It would be hard to know there is a credit crunch when examining the latest figures for the price of farmland in the UK.

According to a detailed report by COUNTRY LIFE’s property correspondent Penny Churchill in today’s issue and figures just released from agent Knight Frank, farmland prices hit record highs.

Last year, prices for farmland rose by 25.3%, with average farmland values increasing from £3,294 the previous year to £4,316 in 2007, says Knight Frank’s latest research (www.knightfrank.com).

Thirty-seven per cent of purchases were made by lifestyle farmers, just ahead of real farmers (34%) and buyer demand rose by an average of 11% on a year on year basis.

‘It is clear the problems facing the wider property markets have not been felt in the agricultural sector where prices have now risen to an average of £4,129 an acre. Given the turmoil and unsettled nature of the financial markets, this represents an astonishing annual increase of 25.3%, the second highest annual rise on record,’ says Clive Hopkins, head of farms and estates at Knight Frank.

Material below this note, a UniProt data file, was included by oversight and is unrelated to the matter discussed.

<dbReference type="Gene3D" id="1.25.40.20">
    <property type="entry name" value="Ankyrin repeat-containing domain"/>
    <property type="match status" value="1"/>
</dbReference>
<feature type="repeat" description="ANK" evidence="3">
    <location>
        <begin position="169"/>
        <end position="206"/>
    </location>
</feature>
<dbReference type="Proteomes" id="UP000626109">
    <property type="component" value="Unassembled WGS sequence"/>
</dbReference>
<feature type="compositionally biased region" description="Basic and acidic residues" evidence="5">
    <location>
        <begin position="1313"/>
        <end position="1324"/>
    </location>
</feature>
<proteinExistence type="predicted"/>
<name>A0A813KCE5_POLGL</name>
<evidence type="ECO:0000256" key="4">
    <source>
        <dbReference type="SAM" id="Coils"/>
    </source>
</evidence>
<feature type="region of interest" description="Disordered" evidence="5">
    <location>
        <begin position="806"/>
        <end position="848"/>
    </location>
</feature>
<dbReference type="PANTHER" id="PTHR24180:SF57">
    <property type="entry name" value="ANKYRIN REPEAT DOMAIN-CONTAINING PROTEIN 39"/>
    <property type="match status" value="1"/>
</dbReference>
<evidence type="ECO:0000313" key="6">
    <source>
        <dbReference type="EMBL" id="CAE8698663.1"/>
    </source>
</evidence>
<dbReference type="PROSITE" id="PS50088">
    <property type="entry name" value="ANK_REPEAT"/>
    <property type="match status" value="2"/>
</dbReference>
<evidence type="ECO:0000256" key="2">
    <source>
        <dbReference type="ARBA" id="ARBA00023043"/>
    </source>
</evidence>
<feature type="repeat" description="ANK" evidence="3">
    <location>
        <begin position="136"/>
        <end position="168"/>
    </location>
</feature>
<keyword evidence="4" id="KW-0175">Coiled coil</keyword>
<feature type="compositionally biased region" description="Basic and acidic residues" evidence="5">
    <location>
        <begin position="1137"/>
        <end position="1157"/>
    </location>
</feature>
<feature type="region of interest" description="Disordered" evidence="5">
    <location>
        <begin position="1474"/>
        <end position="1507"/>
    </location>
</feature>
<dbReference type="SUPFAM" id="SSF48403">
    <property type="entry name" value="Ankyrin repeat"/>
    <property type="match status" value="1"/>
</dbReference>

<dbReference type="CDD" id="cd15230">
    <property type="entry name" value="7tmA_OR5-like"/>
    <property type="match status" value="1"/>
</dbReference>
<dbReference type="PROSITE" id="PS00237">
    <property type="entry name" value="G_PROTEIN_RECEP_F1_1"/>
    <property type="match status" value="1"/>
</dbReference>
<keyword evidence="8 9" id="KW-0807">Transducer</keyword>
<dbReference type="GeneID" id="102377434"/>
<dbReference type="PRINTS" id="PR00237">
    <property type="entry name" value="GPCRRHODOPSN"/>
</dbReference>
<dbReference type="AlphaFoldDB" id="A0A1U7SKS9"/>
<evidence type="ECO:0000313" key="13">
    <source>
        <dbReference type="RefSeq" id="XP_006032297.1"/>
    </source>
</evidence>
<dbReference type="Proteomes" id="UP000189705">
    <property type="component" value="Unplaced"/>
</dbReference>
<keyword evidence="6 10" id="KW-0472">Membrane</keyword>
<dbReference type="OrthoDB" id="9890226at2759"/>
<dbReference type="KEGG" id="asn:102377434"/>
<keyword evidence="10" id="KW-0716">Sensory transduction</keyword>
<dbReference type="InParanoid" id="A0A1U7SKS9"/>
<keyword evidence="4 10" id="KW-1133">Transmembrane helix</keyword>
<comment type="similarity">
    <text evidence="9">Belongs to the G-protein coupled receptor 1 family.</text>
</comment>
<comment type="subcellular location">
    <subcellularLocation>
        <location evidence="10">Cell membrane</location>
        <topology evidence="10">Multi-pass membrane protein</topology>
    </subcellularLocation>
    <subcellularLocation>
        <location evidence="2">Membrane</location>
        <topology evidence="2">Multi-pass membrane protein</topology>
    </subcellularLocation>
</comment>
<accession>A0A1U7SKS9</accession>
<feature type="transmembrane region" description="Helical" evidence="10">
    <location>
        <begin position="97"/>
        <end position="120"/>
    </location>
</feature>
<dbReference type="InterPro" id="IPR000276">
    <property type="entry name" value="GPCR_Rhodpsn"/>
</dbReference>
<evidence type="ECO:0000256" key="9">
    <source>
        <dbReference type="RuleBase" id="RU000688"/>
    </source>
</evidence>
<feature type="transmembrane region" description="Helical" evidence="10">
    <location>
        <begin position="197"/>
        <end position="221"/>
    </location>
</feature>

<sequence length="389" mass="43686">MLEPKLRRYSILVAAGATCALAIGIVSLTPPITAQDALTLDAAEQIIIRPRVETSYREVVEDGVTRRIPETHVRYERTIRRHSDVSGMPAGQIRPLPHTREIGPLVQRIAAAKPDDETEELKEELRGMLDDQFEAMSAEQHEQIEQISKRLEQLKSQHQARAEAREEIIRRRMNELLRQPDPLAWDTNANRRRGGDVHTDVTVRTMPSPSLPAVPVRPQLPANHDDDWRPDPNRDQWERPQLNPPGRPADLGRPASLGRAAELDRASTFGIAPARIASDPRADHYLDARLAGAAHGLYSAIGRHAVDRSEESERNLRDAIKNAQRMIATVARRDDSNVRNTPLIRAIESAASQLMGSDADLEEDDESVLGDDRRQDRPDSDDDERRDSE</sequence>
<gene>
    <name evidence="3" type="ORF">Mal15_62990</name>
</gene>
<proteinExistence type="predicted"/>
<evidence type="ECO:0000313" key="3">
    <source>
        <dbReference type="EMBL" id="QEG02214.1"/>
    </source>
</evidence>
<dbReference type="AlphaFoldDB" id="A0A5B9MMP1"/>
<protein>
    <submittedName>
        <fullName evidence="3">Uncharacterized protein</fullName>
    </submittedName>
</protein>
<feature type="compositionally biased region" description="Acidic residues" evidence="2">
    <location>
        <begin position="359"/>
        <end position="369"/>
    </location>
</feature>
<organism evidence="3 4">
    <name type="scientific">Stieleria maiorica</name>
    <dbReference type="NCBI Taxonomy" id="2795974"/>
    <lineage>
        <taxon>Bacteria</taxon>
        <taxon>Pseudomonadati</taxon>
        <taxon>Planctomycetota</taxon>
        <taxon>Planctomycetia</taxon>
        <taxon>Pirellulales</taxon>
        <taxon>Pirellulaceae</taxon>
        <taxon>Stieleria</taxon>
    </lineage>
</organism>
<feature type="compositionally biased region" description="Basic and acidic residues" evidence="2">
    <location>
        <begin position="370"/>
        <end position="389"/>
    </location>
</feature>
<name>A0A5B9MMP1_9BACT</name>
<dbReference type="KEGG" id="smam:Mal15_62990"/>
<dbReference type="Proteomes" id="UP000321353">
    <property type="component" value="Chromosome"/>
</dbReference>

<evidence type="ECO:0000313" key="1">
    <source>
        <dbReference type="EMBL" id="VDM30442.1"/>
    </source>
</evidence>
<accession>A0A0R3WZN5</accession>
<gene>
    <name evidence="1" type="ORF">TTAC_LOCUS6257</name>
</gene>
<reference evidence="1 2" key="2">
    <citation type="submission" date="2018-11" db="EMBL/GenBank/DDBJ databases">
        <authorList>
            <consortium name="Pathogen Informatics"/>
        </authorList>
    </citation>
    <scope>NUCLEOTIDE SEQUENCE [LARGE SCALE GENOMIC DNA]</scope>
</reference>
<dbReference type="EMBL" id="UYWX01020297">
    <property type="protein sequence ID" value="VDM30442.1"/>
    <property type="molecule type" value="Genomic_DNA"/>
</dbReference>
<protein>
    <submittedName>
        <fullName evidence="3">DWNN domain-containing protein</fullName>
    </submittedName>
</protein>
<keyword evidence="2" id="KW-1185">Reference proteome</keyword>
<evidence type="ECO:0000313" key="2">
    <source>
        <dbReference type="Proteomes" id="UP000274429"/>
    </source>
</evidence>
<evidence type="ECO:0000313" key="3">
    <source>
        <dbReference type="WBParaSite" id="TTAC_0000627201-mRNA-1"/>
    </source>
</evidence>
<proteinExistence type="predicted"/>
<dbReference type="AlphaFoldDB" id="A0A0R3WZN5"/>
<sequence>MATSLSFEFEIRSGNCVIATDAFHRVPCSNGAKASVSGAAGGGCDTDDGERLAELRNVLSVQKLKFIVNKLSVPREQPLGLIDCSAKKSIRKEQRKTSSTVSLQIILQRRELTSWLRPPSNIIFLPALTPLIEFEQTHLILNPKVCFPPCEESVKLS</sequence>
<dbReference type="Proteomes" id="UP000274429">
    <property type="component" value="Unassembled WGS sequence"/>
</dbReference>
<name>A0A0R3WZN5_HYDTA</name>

As in previous periods, Mr Hopkins points out the market has been driven by non-agricultural money.

‘When lifestyle purchasers act, they do so decisively. For example, in 2007 we saw two estates of 5,000 acres sell to two individual buyers, which underlines the fact there is private money aimed specifically at the agricultural market,’ he adds.

Looking forward, the agricultural market shows little sign of weakening, believes Knight Frank. With limited supply and strong demand, the agent predicts land prices will increase by 13% over the next year, while rents will rise by around 12.5%.

* Get your latest copy of COUNTRY LIFE, out today, to find out where the hotspots are for British farmland.